Dickinson and the Boundaries of Feminist Theory
by Mary Loeffelholz
University of Illinois Press, 1991
Paper: 978-0-252-06175-2 | Cloth: 978-0-252-01789-6
Library of Congress Classification PS1541.Z5L596 1991
Dewey Decimal Classification 811.4

ABOUT THIS BOOK
ABOUT THIS BOOK
Poetry written by the gifted recluse Emily Dickinson has remained fresh and enigmatic for longer than works by her male Transcendentalist counterparts. Here Mary Loeffelholz reads Dickinson's poetry and career in the double context of nineteenth-century literary tradition and twentieth-century feminist literary theory.
 
"Mary Loeffelholz has written a book that actually performs what it promises. . . . It illuminates our understanding of Emily Dickinson with readings both elegant and useful, and as importantly suggests modified direction for feminist-psychoanalytic theory."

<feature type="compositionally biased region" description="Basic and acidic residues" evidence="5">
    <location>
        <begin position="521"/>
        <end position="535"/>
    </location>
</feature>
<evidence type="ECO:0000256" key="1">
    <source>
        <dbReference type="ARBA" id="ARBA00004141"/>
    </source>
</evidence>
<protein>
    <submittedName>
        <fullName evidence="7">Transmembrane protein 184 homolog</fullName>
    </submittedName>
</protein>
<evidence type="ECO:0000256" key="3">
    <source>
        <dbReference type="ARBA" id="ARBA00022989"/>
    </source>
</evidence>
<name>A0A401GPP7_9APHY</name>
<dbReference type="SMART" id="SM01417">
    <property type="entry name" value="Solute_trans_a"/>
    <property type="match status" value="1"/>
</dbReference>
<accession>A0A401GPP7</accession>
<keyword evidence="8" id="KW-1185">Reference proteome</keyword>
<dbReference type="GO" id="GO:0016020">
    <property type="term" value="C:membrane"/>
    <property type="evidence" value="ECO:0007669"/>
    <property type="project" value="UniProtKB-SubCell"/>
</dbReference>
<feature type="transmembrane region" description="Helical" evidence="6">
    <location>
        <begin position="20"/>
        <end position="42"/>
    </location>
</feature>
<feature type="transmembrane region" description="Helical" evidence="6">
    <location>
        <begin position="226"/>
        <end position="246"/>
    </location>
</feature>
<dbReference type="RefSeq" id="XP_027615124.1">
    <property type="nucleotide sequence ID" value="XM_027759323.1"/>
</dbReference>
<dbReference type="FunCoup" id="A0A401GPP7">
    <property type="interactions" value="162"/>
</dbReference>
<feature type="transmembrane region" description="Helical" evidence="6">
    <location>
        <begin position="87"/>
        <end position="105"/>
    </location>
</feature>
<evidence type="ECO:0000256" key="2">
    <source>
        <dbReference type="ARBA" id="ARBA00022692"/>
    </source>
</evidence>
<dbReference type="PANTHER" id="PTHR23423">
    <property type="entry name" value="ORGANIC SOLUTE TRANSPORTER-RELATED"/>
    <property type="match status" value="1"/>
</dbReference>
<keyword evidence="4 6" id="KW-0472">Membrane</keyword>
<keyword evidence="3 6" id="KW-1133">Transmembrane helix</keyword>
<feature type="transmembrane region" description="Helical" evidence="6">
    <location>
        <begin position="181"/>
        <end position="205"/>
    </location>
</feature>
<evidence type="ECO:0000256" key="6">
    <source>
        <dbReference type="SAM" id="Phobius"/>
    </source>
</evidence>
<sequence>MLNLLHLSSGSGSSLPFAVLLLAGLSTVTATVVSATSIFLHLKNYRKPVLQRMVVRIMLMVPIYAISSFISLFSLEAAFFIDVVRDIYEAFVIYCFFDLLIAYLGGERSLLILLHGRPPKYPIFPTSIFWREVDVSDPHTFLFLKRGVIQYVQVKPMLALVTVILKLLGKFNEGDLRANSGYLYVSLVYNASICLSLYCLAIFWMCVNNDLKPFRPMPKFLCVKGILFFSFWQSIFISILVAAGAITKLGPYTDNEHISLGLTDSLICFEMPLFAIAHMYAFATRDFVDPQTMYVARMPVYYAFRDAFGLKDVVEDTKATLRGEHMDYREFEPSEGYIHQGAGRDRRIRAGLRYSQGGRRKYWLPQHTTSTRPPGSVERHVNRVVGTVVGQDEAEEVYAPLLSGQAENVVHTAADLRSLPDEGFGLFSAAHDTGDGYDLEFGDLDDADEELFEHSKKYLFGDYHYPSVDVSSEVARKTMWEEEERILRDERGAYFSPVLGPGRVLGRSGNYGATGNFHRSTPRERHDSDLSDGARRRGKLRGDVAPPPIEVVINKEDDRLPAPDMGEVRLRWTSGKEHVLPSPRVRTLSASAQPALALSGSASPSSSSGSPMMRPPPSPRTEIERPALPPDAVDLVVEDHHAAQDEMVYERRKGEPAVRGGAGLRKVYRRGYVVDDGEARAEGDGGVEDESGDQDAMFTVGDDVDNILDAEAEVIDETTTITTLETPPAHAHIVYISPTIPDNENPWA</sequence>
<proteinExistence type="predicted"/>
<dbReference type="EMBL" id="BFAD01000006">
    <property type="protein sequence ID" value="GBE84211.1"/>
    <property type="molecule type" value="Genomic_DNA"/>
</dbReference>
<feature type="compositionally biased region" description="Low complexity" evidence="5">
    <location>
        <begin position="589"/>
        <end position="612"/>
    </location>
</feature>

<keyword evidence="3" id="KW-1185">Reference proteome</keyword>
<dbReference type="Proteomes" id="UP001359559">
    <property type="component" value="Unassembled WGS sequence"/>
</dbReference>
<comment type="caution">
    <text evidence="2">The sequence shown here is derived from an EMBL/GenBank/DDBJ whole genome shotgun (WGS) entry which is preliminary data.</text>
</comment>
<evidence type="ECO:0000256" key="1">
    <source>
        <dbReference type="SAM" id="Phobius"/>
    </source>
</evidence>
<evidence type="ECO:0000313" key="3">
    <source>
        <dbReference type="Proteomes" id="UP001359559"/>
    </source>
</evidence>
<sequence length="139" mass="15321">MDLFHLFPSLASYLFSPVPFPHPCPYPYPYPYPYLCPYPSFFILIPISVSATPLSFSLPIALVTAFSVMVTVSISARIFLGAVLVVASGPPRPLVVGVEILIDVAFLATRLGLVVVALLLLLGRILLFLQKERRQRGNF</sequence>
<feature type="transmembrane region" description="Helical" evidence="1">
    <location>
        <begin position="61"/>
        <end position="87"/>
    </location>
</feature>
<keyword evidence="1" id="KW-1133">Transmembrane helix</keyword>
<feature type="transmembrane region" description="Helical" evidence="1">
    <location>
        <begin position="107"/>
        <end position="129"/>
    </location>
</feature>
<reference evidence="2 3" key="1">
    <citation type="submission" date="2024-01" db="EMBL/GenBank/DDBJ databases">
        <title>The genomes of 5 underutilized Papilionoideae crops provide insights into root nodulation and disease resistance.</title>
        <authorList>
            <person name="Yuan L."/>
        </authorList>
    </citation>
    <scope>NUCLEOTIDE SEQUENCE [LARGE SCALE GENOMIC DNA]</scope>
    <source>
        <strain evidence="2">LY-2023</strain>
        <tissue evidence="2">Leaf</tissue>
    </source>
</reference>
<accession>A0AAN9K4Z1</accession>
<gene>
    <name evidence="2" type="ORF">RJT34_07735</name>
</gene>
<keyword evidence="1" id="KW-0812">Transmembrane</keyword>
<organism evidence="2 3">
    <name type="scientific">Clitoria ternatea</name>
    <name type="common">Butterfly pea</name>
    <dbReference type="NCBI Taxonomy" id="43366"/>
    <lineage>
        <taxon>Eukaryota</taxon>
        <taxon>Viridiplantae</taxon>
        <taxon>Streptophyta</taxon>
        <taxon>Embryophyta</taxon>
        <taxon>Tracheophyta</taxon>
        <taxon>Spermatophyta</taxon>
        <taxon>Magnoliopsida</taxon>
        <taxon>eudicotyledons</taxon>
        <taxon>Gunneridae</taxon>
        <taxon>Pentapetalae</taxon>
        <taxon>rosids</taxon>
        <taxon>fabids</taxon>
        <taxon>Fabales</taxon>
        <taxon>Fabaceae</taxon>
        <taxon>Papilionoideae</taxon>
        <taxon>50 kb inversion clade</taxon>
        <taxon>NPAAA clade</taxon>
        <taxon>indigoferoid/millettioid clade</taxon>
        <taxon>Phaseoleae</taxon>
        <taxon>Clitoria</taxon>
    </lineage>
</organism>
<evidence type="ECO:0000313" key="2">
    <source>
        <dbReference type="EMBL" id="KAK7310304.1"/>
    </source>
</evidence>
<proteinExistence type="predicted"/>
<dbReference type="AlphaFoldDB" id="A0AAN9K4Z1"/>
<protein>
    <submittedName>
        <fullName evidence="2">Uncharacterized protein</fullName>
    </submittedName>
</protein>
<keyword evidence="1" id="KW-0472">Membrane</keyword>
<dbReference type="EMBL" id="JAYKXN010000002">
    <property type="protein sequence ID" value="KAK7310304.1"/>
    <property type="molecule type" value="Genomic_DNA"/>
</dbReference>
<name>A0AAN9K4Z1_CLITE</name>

-- Diana Hume George, author of Oedipus Anne: The Poetry of Anne Sexton
 

See other books on: 1830-1886 | Boundaries | Dickinson | Dickinson, Emily | Feminism and literature
See other titles from University of Illinois Press
Nearby on shelf for American literature / Individual authors / 19th century: